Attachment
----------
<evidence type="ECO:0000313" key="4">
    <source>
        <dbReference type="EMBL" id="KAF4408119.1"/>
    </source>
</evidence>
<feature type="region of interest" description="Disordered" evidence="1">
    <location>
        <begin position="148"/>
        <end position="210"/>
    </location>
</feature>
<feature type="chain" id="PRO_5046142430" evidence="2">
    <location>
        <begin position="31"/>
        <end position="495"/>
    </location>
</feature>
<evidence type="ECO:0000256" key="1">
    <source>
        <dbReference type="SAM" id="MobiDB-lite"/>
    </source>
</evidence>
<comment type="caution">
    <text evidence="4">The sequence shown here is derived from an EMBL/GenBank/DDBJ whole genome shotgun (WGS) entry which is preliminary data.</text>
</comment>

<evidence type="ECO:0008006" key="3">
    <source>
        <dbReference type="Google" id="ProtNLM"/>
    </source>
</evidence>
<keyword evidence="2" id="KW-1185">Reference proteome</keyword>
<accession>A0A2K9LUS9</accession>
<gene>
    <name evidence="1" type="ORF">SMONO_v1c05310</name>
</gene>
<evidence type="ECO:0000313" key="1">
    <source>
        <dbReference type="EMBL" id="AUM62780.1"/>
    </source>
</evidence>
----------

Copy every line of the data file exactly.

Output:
<evidence type="ECO:0000313" key="4">
    <source>
        <dbReference type="EMBL" id="KAF4408119.1"/>
    </source>
</evidence>
<feature type="region of interest" description="Disordered" evidence="1">
    <location>
        <begin position="148"/>
        <end position="210"/>
    </location>
</feature>
<feature type="chain" id="PRO_5046142430" evidence="2">
    <location>
        <begin position="31"/>
        <end position="495"/>
    </location>
</feature>
<evidence type="ECO:0000256" key="1">
    <source>
        <dbReference type="SAM" id="MobiDB-lite"/>
    </source>
</evidence>
<comment type="caution">
    <text evidence="4">The sequence shown here is derived from an EMBL/GenBank/DDBJ whole genome shotgun (WGS) entry which is preliminary data.</text>
</comment>

<evidence type="ECO:0008006" key="3">
    <source>
        <dbReference type="Google" id="ProtNLM"/>
    </source>
</evidence>
<keyword evidence="2" id="KW-1185">Reference proteome</keyword>
<accession>A0A2K9LUS9</accession>
<gene>
    <name evidence="1" type="ORF">SMONO_v1c05310</name>
</gene>
<evidence type="ECO:0000313" key="1">
    <source>
        <dbReference type="EMBL" id="AUM62780.1"/>
    </source>
</evidence>